Tiger Woods Doesn’t Owe Apologies

Melissa Savignano

Something about Tiger Wood’s public apologies made me uncomfortable. It wasn’t him trying to justify his salacious behavior. It wasn’t him crying over disappointing his late father. It wasn’t his robotic and rehearsed tone. It was the apologies in general.

Woods doesn’t owe me an apology. He hits balls off a tee on a perfect patch of grass for a living. He doesn’t owe me, or the rest of the American public, any explanation for what he does while off the grass. His golf game does not depend on Tiger being a good husband or an acceptable role model.

I’m not condoning adultery or drug use. Cheating on your spouse remains one of the most insensitive and selfish acts a person can commit. What Woods did showed no consideration or compassion for his family. But, unlike Roman Polanski, who did something illegal, or Mel Gibson, who demoralized an entire group of people, Woods personally hurt people close to him. Nobody elected him to an office, and everything he has achieved in his career, he earned with his own hard work. His moral character doesn’t change his athletic ability.

Furthermore, while Woods allegedly took drugs such as Viagra and Ambien, last time I checked, four-hour erections and random sleep patterns don’t make someone a better athlete.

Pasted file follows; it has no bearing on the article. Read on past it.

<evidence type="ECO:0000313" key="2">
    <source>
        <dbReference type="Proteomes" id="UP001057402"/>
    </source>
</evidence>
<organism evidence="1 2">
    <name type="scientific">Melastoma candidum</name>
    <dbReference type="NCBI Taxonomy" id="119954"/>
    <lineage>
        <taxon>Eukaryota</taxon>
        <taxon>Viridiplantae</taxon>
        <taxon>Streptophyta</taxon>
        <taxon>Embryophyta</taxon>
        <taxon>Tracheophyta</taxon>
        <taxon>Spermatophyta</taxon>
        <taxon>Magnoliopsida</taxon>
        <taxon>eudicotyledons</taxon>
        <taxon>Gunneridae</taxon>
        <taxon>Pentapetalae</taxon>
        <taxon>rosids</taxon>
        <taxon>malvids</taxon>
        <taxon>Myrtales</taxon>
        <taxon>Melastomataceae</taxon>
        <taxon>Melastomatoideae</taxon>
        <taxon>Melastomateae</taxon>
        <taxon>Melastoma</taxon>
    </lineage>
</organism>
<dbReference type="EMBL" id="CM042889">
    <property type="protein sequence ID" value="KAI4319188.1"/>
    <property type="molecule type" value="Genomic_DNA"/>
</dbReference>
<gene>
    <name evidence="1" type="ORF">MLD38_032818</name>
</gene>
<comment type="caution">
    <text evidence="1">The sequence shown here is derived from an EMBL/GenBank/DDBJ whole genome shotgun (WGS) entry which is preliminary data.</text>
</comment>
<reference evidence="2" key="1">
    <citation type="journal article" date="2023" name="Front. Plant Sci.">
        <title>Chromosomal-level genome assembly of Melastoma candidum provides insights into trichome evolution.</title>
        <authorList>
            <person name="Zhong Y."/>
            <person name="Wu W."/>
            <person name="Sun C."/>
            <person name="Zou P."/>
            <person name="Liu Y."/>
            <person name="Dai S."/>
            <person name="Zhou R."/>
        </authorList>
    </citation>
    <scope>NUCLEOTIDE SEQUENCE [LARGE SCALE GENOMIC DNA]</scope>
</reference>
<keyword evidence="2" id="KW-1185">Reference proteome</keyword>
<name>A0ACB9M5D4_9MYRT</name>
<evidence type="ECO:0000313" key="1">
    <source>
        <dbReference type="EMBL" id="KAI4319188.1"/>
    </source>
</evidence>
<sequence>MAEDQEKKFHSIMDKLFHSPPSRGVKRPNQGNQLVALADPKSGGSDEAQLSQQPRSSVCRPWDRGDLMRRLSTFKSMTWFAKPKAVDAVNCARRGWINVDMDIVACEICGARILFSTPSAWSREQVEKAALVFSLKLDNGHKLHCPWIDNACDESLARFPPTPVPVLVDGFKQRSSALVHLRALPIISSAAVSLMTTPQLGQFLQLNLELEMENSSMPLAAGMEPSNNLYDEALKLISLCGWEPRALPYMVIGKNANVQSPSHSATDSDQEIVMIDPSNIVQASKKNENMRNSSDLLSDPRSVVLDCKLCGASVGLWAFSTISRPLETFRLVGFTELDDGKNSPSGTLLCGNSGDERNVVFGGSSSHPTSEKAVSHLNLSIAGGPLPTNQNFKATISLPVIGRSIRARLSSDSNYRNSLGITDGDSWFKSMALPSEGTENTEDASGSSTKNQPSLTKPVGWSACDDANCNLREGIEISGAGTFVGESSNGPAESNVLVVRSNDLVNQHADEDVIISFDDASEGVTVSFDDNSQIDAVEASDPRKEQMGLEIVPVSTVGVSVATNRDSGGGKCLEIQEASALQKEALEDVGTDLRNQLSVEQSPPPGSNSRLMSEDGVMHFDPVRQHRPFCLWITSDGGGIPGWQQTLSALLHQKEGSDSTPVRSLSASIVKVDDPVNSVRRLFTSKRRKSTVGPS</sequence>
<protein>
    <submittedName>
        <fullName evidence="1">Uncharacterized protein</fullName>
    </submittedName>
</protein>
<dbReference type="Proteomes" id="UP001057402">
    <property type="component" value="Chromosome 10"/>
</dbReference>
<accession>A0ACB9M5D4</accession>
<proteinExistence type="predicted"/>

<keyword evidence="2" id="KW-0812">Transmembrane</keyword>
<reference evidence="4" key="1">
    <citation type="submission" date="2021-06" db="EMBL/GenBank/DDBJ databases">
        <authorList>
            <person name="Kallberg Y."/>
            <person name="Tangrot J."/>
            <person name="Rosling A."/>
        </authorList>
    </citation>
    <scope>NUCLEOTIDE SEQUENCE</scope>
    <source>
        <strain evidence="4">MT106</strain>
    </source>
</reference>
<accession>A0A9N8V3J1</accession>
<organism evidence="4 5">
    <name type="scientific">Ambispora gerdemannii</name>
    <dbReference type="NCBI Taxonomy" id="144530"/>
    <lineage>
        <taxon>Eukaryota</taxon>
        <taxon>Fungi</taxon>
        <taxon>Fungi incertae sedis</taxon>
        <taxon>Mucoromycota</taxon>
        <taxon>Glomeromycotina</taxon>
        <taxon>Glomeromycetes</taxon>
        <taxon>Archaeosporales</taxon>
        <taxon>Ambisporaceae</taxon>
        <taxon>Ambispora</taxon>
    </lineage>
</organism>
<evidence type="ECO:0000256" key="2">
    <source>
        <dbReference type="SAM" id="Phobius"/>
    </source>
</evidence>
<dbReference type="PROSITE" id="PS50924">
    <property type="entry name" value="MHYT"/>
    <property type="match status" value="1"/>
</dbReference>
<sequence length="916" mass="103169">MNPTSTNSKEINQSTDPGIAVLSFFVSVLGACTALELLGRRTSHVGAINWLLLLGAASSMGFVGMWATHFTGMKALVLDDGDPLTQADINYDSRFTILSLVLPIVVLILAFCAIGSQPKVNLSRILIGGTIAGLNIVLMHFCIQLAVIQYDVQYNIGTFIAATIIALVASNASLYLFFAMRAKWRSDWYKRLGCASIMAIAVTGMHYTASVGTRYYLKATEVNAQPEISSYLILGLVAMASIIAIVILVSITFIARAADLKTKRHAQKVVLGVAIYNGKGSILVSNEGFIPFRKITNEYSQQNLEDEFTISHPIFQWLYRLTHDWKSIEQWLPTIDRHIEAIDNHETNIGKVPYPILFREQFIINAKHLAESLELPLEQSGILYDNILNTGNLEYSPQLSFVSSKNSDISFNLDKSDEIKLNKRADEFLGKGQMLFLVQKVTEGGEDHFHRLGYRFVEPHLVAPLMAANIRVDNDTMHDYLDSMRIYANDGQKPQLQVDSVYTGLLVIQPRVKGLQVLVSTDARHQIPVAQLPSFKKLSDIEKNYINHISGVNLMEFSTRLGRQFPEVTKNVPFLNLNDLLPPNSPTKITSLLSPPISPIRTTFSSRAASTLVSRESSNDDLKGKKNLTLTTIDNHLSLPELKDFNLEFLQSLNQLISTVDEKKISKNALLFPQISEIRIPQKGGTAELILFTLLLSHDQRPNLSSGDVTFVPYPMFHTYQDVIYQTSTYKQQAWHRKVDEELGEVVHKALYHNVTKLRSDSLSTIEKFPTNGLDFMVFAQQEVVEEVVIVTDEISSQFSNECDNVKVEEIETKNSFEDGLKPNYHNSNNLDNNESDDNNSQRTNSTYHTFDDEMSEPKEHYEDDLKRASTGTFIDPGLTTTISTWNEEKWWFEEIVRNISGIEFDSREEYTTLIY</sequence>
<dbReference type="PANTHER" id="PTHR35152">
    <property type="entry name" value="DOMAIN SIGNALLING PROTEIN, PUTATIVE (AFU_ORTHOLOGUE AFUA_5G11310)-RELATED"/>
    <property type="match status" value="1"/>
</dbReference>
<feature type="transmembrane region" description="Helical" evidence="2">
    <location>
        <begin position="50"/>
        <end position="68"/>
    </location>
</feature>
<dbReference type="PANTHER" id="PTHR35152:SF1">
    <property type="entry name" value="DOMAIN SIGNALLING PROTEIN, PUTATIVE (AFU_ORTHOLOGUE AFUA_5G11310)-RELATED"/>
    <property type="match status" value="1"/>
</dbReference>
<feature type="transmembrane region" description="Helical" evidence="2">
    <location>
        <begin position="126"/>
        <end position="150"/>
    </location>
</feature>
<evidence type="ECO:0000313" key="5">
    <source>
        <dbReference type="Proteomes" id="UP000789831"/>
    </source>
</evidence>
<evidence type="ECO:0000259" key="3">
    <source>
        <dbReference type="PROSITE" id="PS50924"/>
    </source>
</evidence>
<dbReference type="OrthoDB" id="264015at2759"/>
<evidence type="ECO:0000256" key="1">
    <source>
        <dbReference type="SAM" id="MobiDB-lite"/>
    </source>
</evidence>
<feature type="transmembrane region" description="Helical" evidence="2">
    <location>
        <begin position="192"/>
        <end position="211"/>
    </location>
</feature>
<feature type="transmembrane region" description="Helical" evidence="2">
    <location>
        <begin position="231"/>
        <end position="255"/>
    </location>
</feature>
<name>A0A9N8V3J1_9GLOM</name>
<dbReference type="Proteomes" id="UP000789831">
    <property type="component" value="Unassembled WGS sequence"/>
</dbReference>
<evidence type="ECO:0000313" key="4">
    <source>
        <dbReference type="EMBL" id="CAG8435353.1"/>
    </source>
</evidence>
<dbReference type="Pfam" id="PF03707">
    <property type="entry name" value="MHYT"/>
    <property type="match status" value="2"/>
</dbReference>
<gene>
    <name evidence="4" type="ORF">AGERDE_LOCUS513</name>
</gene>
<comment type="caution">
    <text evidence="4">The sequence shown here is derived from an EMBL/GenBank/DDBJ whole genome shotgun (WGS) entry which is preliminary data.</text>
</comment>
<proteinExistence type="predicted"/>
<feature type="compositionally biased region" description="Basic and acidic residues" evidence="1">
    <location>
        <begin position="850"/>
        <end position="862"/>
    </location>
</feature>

In my eyes, Woods owes apologies to his family and sponsors. Those apologies don’t have to be, and shouldn’t be, public. Apologizing to his wife in front of millions of people doesn’t change the fact that he betrayed her trust, or save his children from the years of therapy that will come with everyone knowing their father is a whore. He needs to apologize to anyone who paid him money for endorsements for breaking the “I promise to not be a douche bag” clause in the contract. Neither of those apologies concerns the public.

When Woods became a professional golfer, he signed up to be a model golfer; that does not include being a model husband. His string of cocktail waitress hook-ups doesn’t make him any less of a good golfer.

I found myself skeeved out when he said “my real apology to [my wife] will not come in the form of words. It will come from my behavior over time.” I can’t fathom what that means, and to be honest, I don’t want to know. Then he mentioned he wants to keep the progress of their relationship private. After his mention of the “actions speak louder than words” policy, it’s a little late for that. The best way to keep your private life private is to not publicly apologize for your actions.

I understand the purpose of role models, but we know celebrities for their accomplishments, not their personalities. When they do something morally unjust, while it remains hard to swallow, the public has no right to demand an apology.

If their behavior isn’t illegal or bigoted, then celebrities should be free to live how they choose. When Woods finds his next waitress, I’ll keep living my life, waiting for his return to the golf course.


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